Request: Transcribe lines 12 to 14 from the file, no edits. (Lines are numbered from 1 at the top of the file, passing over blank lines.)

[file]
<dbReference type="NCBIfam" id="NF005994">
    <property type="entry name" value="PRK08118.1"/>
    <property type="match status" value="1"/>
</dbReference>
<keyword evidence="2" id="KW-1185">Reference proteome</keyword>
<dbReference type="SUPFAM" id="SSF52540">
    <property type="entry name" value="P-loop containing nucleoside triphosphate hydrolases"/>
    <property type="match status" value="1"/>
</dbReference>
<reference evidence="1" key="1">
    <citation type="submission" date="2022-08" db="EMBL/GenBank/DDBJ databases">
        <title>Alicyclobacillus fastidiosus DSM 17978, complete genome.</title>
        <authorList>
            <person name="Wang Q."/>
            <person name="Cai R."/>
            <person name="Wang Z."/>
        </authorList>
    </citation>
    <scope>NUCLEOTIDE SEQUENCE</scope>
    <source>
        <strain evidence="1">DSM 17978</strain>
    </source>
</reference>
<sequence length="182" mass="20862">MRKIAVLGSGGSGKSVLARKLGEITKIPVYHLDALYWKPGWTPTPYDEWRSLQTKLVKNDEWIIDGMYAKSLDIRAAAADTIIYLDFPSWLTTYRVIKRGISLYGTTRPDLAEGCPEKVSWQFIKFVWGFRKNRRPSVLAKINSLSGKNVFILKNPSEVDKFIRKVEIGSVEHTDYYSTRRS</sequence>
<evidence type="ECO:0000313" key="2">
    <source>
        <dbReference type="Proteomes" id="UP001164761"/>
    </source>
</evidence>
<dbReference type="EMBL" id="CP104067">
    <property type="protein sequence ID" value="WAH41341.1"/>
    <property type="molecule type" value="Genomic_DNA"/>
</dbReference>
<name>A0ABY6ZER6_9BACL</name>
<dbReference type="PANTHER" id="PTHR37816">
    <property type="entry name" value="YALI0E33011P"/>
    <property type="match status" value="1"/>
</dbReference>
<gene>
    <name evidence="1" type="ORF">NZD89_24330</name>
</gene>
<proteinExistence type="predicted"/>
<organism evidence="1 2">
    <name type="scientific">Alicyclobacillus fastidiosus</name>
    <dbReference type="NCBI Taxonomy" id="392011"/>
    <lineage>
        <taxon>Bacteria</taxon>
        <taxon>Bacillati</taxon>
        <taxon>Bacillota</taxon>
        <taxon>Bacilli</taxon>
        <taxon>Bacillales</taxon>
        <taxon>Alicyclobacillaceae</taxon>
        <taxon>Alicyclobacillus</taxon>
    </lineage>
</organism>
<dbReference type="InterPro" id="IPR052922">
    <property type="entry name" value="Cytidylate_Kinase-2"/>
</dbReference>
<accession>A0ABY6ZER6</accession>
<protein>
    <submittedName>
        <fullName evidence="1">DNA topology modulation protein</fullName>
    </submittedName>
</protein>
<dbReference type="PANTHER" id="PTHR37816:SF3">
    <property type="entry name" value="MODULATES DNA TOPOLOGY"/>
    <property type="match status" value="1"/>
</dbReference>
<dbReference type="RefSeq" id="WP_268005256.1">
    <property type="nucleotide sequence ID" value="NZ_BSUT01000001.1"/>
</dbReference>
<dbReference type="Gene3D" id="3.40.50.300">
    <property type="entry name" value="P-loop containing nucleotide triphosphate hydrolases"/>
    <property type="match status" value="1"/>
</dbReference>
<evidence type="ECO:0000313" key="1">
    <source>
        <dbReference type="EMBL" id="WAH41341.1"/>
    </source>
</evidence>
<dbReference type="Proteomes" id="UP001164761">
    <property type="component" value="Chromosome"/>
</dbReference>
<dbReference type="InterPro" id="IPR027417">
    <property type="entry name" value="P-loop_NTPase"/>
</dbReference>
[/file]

        <title>Alicyclobacillus fastidiosus DSM 17978, complete genome.</title>
        <authorList>
            <person name="Wang Q."/>